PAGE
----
Cody says that a bond is formed when someone tells their story through conversation. 

“When people sit down in that seat and tell me their whole life story, it means a lot. You just gained a relationship with them because who do you know that meets for the first time that they tell each other their life story?” Cody said. 

“You feel it. You build a deep relationship and a deep respect. This comes with great responsibility, what we’re dealing with. People really rely on us to keep it real and remain that way. And we’re blessed too because, we get to keep good relationships because people trusted us. We trust them and it’s not to be broken,” Cody said. 

Cody realized that with the podcast, he could approach media content his own way, with a vision that he shared with Lance. Beyond that, he lets the episodes happen organically. 

“We don’t ever know. At eighty five episodes, I’m proud to say we didn’t premeditate any of those. It happens week by week, month by month, we just do the work. It’s been all organic. There’s no way you could really redo it this way or plan it this way,” Cody said.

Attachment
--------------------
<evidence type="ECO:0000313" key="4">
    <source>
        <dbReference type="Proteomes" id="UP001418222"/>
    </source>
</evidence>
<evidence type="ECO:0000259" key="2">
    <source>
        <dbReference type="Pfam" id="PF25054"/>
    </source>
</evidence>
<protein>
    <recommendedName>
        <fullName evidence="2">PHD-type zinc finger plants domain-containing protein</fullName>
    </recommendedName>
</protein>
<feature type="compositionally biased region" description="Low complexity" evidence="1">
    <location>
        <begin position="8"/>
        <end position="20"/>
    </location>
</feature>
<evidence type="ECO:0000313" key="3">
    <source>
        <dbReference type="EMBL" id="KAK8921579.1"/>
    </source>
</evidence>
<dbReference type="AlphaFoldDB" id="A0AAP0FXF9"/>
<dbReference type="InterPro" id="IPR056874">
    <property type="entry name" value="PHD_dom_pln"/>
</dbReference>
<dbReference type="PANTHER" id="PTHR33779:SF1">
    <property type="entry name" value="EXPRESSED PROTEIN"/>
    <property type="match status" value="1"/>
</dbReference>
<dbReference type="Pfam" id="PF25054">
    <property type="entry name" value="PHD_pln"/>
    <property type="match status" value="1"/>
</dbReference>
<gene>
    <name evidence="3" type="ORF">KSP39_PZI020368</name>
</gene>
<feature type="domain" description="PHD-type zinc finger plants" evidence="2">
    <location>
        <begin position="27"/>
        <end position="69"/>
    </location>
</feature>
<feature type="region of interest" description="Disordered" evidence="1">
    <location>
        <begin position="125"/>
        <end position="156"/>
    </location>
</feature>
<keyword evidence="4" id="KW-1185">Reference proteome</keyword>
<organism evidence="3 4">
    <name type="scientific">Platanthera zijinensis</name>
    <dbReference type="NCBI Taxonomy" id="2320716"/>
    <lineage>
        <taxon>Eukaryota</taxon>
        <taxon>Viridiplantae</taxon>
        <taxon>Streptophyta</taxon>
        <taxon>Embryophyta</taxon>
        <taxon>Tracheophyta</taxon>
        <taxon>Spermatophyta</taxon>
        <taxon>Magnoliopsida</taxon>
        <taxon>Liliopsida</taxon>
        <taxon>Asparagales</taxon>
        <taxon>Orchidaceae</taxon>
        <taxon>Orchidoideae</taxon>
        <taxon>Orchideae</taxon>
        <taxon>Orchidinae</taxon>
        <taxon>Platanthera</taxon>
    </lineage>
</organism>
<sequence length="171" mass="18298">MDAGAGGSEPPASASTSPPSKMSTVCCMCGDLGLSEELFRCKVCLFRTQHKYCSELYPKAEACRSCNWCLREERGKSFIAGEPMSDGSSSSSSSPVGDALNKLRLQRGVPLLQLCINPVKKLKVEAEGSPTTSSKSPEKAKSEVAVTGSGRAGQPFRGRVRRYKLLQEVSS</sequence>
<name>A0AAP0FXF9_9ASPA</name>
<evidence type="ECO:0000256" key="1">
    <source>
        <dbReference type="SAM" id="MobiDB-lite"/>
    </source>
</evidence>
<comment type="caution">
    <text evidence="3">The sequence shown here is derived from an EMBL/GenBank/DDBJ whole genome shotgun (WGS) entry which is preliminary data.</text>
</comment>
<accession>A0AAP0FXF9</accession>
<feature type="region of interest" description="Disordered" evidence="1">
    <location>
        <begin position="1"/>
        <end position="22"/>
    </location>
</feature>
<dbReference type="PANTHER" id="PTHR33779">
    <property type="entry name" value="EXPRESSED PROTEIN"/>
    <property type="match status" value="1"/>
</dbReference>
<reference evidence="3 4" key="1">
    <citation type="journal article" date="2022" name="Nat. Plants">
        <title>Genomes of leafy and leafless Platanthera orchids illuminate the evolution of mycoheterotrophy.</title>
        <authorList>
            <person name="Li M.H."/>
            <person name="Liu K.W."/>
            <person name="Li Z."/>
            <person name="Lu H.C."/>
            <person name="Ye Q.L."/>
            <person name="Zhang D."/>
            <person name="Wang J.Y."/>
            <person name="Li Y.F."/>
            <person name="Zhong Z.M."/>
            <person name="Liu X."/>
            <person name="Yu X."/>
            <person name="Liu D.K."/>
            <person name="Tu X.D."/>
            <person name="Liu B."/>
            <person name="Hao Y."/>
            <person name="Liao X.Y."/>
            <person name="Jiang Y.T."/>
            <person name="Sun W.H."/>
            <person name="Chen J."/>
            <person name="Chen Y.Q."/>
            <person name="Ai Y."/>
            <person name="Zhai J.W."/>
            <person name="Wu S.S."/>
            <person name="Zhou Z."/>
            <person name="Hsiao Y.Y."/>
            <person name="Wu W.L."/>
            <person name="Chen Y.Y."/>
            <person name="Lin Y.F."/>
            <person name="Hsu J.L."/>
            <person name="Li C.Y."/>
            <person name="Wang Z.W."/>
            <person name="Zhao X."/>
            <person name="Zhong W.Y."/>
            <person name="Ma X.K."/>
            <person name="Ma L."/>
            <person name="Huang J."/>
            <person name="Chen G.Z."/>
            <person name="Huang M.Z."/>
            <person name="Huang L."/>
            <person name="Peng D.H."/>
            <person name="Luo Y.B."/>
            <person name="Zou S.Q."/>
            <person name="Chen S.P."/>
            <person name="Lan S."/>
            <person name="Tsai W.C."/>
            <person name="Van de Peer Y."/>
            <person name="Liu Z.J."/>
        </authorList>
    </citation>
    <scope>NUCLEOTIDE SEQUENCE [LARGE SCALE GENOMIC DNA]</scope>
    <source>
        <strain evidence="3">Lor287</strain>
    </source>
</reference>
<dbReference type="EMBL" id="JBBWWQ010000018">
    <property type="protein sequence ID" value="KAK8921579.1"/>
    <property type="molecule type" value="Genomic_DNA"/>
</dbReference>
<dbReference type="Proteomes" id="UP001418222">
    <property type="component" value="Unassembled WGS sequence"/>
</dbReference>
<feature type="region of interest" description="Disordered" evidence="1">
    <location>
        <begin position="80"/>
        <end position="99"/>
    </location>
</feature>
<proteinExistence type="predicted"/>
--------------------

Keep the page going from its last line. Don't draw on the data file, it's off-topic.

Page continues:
Finally by 2021 the two were back together, producing content and going fully forward in a fresh direction, yet harkening back to ideas that they percolated almost ten years prior. 

For the two, it was a moment of revelation. 

“We can do it our way,” Cody said. “I don’t have to just be another brand and try to chase the shops and do all that, because I was exhausted with that. And I was like, let me let me do this immediately, I will do content and hopefully it’ll work out because people fuck with it, then it could be big.” 

The Future of First Smoke of the Day 

Cody says that what First Smoke of the Day is and represents is still in its infancy. He and Lance plan to continue to build it up, broadening their scope, doing more international content, staging events, and building an online digital platform. 

“I know within a couple of years, there won’t be one place in this globe we couldn’t go to and get love from people who are doing this shit,” Cody said. “It just shows you how many people around the world are living this life too. And they needed a home. So, we are street family,” he said. 

Cody says he can’t help but feel that he’s just getting started. He’s pumped about the growth and success of the show over the past two years.